6-9 pm

ENTIRE MUSEUM IS OPEN

Cash bar | Small plates menu available from the Hawthorne Hotel

Evening ware inspiration

ALL NIGHT LONG

6-9 pm

Art Making | Create Space

Create custom jewelry using film negatives (while supplies last).

https://makezine.com/craft/how-to_film_negative_necklace/

Food Tasting | Atrium

Tasting table:

Southwest Meatball Slider with Tomato and Corn Salsa and Red Onion Jam with Cilantro Served with Tortilla Chips and Chipotle-Spiced Pickled Vegetable Chop Chop

Food table:

– Build Your Own Beef, Chicken or Tofu Burrito Station – Pick Your Toppings, We’ll Fill and Wrap For You
– Bhan Mi-Inspired Hot Dogs with Cilantro and Lime Roasted Red Onions, Chopped Tomato and Cucumber, Mayonnaise and Hot Pepper Relish
– Tuna Noodle Casserole
– Assorted Salads and Desserts

$10 per person.

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Gourmet Popcorn Bar | Atrium

Salem favorite E.W. Hobbs brings its delicious popcorn to dress up with gourmet toppings provided by the Hawthorne Hotel and sensational seasonings from Salem Spice.

$2.50 per person.

Photo Booth | Atrium

Transform yourself into a Hollywood star and snap a selfie on our red carpet.

Film Trivia | Atrium

Test your knowledge of the 1930s most iconic female movie stars.

:30 pm

Benton and the Big Screen | Morse Auditorium

Watch The Day of the Locust, the 1975 film adaptation of Nathaniel West’s critically acclaimed novel about 1930s Hollywood (Rated R, 144 minutes). Introduction by film expert Michael Dow. Discussion follows with lead interpreter Emily Fry, curator Sarah Chasse and professor Dow.

7 pm

Cocktail Tasting and Author Talk | Bartlett Gallery

Join author and mixologist Warren Bobrow as he demonstrates an inventive cocktail recipe and explores the connection between cocktails and film. He will sign copies of his book Apothecary Cocktails: Restorative Drinks from Yesterday and Today, available from the Museum Shop.

Live Music | Atrium

Dance the night away to hot jazz and swing by the Carubia Brass Bands featuring Jim Fryer.

7:30 and 7:45 pm

PEM Noir: For a Nickel I’d Do It Again | Wheatland Gallery

Inspired by the characters, scenarios and movement of Thomas Hart Benton’s Hollywood and the visual style of early film noir, this performance fuses contemporary dance, physical theater, shadow-puppetry, and jazz and text from period films to tell a tale of destiny and revenge in mythic Hollywood.

Presented by Wanda Strukus

Wanda Strukus is a multidisciplinary artist whose work and teaching incorporate the areas of theater, dance, puppetry and film/video. As a director, choreographer, playwright and teacher, she focuses on ensemble-building and collaboratively-created physical theater. She holds a Ph.D. from Tufts University, where her research and practice centered on puppetry and masked performance, an M.A. from the University of Arizona with a playwriting focus and a B.A. in film studies from Wesleyan University. Her theater and dance projects have appeared in theaters, galleries, parks and abandoned buildings throughout New England, and she has had the opportunity to collaborate with The Revolving Museum, The Yellow Springs Theater Company, Shakespeare in the Valley, Artists for World Peace, Riverside Theatre Works, Another Country, Chamber Theatre Productions, Salem Theater Company, Babes with Blades, Chicago Women’s Theatre Alliance and many others.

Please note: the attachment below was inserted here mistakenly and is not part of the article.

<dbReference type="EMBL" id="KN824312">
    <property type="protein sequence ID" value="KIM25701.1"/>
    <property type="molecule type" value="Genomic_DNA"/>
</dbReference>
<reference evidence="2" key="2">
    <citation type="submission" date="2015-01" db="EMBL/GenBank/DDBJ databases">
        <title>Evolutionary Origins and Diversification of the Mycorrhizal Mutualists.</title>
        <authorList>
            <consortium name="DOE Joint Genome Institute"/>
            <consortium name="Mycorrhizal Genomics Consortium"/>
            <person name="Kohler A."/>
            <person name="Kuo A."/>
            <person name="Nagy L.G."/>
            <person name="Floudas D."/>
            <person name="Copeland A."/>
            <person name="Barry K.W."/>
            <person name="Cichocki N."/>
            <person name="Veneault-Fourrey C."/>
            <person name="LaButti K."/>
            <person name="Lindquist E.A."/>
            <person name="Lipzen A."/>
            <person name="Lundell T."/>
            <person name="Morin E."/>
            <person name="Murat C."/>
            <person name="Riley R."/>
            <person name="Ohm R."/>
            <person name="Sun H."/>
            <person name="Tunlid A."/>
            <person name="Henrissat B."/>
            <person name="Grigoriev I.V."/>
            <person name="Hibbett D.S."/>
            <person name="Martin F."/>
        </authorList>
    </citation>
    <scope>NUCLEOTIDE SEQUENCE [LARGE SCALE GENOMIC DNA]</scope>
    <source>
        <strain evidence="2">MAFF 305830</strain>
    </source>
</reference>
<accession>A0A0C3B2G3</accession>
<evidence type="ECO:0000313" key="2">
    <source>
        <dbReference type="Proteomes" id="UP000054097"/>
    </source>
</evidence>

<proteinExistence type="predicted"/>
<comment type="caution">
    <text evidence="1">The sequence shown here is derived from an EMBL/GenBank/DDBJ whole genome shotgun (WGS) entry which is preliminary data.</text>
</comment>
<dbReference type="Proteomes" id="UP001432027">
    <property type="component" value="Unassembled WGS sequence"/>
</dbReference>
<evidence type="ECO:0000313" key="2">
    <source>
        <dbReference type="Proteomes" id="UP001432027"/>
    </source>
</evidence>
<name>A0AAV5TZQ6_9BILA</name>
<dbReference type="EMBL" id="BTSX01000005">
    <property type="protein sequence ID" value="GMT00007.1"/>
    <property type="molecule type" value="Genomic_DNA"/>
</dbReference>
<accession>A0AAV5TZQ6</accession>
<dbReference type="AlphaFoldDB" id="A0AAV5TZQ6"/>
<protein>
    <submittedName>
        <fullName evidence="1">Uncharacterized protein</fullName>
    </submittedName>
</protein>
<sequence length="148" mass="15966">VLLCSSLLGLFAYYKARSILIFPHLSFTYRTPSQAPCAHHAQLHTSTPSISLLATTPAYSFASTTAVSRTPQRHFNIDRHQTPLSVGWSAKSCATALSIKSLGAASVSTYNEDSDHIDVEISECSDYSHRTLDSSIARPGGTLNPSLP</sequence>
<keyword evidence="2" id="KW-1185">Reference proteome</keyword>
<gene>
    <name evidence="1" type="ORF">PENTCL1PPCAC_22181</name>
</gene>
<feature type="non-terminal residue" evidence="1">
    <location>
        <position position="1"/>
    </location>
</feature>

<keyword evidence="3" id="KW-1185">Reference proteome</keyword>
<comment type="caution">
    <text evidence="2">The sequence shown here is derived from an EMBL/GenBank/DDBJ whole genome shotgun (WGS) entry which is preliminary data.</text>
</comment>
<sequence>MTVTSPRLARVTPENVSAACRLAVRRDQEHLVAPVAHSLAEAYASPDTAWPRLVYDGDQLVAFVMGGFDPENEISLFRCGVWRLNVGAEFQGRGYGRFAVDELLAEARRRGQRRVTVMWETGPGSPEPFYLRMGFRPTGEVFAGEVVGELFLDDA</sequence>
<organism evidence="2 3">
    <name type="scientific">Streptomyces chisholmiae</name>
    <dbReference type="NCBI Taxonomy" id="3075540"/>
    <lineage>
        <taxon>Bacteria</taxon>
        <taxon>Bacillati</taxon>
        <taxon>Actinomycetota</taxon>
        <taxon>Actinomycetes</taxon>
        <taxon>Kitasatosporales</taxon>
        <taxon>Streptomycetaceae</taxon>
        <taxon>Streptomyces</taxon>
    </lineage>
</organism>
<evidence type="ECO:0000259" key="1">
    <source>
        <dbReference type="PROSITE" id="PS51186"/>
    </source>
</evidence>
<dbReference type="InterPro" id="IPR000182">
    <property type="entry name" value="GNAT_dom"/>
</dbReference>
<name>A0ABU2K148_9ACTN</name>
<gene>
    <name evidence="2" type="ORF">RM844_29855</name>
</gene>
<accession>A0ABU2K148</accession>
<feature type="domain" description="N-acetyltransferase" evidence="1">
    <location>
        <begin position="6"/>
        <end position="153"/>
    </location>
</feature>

7:30 pm

Cinema Gallery Chat | Special Galleries

Join Michael Dow as he leads a discussion on film, politics and culture in connection with American Epics: Thomas Hart Benton and Hollywood.

Michael Vincent Dow is a PhD Candidate at New York University, currently completing his dissertation, “The Death of the Chase: The Social Psychology of the American Animated Cartoon in the Post-World War II Era (1944-1956).”

His current research and writing focuses on the history and theories of “traditional” (pre-CGI) animation, with particular concentrations in the (partially-unfinished) writings on animation by Sergei Eisenstein, the American studio system, and the American cartoon as an often hyperbolic “literalization” of the sociological and political concerns pertaining the predominant era of its production. Other areas of expertise include classical and postclassical Hollywood, film and modernity, film and social psychology, and the cinema of Alfred Hitchcock.

Dow has been further involved in other film and media-related practices, including as researcher and on-air presenter for the (now-defunct) London-based internet multimedia company “Network of the World” and as a film critic for WBUR’s daily news program “Here and Now.” He continues to serve as a freelance programmer and lecturer for The Peabody-Essex Museum in Salem, Massachusetts. He has also quite proudly been a film projectionist from the day he left home, working at the Coolidge Corner Theatre in Brookline, Massachusetts and the Anthology Film Archives in New York City.

DON’T MISS!

American Epics: Thomas Hart Benton and Hollywood | Level 3

Read a guest review by Kevin Wolf on this wonderful exhibit!

Supporter – Lowell Institute
Print Partner – The Scarlet Letter Press
Media Partner – Creative Salem

Save the dates for these upcoming PEM/PMs:
Sept 17: Release the Beest (extended hours!)
Oct 15: Sizing it Down
Nov 19: What’s Your Type?

 

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